Cats are wired to destroy Christmas trees, scientists say. Here’s how to stop them.

Cats are excited by Christmas trees because of the ornaments, the trees’ height and shiny tinsel, making trees a “playpen” for curious cats, scientists say.
Cats are excited by Christmas trees because of the ornaments, the trees’ height and shiny tinsel, making trees a “playpen” for curious cats, scientists say. AP

The average Christmas tree is quite the production — strung with lights, decked with ornaments, drizzled with tinsel and capped with a festive tree-topper.

But to a cat, your tannenbaum is far from ornamental. It’s more like a playpen.

“Those ornaments you hang on the tree turn it into a giant cat toy,” Mikel Delgado, a cat researcher the University of California Davis’ School of Veterinary Medicine, told Inverse, a science news site. “Lots of fun things to bat around.”

Anyone who’s tried to keep a cat from climbing, clawing, batting at or otherwise destroying a Christmas tree knows house cats have an irresistible urge to play with trees. And the internet hasn’t failed to notice.

According to scientists, though, there are a host of biological reasons your feline friend can’t help but terrorize your tree.

“First of all, you brought something new and fragrant into their territory,” Delgado told Inverse. “When cats are in familiar territory, they often want to investigate anything new. The tree has outdoor smells and bark to scratch so there is plenty to investigate.”

The height of Christmas trees makes them intriguing, too.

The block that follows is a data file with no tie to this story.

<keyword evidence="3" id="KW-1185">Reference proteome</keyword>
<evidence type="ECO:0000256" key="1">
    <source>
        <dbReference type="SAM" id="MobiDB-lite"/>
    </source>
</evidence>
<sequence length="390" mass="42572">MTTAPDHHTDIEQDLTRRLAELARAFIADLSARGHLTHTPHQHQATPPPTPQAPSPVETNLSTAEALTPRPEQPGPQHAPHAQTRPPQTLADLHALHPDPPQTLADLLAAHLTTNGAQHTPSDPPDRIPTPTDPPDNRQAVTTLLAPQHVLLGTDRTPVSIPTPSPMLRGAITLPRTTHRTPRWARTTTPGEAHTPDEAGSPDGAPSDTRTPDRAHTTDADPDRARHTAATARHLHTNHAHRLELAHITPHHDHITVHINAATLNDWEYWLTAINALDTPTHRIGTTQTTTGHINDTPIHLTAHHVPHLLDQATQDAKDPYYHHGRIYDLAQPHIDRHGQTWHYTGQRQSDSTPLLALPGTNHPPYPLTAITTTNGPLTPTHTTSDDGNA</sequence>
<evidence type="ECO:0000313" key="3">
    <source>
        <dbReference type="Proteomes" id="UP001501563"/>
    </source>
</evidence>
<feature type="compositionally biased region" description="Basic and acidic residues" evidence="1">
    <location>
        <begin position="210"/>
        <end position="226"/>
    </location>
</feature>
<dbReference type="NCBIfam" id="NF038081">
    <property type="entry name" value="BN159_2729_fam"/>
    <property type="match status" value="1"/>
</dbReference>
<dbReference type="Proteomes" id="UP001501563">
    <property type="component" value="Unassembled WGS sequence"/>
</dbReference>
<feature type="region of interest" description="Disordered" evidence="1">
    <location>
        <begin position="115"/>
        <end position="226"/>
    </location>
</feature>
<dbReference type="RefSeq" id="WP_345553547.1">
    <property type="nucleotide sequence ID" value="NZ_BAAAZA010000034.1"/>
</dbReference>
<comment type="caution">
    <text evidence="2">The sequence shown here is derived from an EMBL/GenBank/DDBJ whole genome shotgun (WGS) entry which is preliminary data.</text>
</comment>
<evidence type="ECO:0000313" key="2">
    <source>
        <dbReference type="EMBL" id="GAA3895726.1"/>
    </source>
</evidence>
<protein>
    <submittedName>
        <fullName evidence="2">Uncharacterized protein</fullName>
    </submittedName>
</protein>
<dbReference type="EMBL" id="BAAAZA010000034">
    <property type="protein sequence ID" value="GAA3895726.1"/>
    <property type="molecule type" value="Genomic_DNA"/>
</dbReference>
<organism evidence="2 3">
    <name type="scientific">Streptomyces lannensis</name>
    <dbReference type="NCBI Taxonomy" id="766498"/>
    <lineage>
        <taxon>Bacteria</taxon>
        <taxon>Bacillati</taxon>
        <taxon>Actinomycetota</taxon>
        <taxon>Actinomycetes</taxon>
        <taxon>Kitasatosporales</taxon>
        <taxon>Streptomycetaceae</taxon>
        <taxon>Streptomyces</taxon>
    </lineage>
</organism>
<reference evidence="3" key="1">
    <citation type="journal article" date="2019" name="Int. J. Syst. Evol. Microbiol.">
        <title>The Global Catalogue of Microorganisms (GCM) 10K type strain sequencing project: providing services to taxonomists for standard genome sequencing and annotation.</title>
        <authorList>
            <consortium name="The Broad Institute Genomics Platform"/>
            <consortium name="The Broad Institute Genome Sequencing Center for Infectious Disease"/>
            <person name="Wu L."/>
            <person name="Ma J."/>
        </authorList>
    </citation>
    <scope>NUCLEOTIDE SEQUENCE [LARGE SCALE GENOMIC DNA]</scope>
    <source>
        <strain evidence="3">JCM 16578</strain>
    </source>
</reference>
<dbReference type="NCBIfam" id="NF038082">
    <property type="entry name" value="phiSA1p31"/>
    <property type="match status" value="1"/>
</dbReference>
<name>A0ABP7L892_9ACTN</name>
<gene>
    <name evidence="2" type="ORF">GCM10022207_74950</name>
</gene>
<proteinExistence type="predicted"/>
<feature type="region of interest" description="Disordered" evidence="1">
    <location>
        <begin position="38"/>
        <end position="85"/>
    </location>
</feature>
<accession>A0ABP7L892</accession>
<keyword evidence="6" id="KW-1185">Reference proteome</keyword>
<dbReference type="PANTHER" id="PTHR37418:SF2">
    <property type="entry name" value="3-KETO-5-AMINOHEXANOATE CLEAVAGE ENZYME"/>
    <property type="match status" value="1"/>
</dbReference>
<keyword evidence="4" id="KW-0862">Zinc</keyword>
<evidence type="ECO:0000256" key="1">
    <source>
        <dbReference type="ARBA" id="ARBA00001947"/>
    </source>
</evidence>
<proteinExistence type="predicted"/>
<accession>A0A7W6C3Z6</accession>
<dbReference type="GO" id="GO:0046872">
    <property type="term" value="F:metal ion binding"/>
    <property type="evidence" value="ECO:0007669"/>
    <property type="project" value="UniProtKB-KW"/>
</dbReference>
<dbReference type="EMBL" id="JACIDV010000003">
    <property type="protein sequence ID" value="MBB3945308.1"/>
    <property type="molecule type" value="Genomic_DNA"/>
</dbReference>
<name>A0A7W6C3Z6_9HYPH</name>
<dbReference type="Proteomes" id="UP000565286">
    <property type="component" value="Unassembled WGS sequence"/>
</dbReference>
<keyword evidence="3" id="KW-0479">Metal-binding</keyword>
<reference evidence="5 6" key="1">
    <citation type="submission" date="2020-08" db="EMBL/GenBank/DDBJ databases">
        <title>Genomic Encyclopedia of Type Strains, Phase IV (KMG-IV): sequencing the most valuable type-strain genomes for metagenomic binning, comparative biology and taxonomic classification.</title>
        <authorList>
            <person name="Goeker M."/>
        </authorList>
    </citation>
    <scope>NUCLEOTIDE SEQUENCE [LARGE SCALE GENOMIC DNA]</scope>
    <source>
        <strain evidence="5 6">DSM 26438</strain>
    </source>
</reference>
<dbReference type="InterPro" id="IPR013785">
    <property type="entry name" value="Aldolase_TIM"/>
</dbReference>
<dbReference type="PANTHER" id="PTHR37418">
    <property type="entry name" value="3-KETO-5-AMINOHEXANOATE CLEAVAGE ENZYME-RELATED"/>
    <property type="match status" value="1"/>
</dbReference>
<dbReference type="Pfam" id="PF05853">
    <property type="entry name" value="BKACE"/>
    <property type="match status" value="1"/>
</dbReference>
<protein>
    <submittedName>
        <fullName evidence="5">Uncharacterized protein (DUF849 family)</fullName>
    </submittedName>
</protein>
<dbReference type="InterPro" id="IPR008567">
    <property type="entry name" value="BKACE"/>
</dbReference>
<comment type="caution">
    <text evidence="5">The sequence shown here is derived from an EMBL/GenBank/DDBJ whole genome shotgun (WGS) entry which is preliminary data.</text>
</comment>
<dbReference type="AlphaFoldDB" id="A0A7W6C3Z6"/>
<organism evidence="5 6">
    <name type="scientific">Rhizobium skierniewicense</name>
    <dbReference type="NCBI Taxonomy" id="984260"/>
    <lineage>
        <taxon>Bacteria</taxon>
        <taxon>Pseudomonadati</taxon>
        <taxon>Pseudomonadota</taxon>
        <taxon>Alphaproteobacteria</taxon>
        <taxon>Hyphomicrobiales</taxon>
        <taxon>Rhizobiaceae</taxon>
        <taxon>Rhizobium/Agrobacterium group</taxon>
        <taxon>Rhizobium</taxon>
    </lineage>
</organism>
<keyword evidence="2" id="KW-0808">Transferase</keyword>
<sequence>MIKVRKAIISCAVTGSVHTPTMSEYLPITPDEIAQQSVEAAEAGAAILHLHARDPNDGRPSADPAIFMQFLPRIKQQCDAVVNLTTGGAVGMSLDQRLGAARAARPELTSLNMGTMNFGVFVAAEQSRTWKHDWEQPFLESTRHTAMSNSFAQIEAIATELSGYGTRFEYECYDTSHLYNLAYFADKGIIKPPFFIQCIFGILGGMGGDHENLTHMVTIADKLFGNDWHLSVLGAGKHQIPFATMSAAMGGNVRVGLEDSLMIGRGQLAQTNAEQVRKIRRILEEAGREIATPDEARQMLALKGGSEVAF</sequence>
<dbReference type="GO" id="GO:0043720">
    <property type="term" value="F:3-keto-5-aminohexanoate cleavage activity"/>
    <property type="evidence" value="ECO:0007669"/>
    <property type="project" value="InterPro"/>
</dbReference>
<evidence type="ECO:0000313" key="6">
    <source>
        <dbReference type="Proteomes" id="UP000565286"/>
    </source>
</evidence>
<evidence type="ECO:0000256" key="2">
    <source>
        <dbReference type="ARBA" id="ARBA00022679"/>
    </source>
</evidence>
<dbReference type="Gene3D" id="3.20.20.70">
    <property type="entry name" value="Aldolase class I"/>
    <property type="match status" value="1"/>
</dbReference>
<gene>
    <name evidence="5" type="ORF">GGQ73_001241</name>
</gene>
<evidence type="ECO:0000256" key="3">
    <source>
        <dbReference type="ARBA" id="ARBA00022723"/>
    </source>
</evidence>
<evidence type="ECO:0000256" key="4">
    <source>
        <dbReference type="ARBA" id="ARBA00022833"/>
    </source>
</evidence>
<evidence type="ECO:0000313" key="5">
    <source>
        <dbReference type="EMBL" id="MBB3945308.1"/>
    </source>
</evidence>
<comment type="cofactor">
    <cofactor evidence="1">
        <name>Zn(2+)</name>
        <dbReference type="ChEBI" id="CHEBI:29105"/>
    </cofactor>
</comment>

“[T]hey love to climb, and especially if they don’t have a cat condo, or cat shelves, it may be the tallest vantage point they can get in your house,” Delgado told Inverse.

There are ways to try to keep your cats at bay to protect that precious tree, scientists say.

“I think the most sensible thing, obviously, would be to have the tree in an area that you can actually shut the door,” Dr. Leonie Richards, of Melbourne University's Veterinary Hospital, told the Australian Broadcasting Corporation.

That’s easier said than done, though, given how slinky and sneaky pet cats can be — particularly when they’re trying to make mischief.

So if keeping the door shut is a no-go, you could consider covering the floor around the tree with aluminum foil, Richards says. Yes, aluminum foil.

“Cats don’t like to stand on that surface,” Richards told ABC.

It also might be wise to keep your tree away from “launching zones” that your cat could use to leap into the tree, such as tables, couches or similar surfaces, according to PETA’s guide for cat-proofing a Christmas tree.

Using repellants on the tree is also a strategy for keeping cats away. There’s anecdotal evidence that citrus smells drive away cats, according to PET MD, so putting orange peels or cotton balls loaded with citronella under your tree could repel your cat.

Another word of advice from cat experts: Avoid decking the tree with tinsel. If cats ingest tinsel, it can sometimes be fatal, according to PET MD.

“It can cause huge problems in their intestines,” Richards told ABC.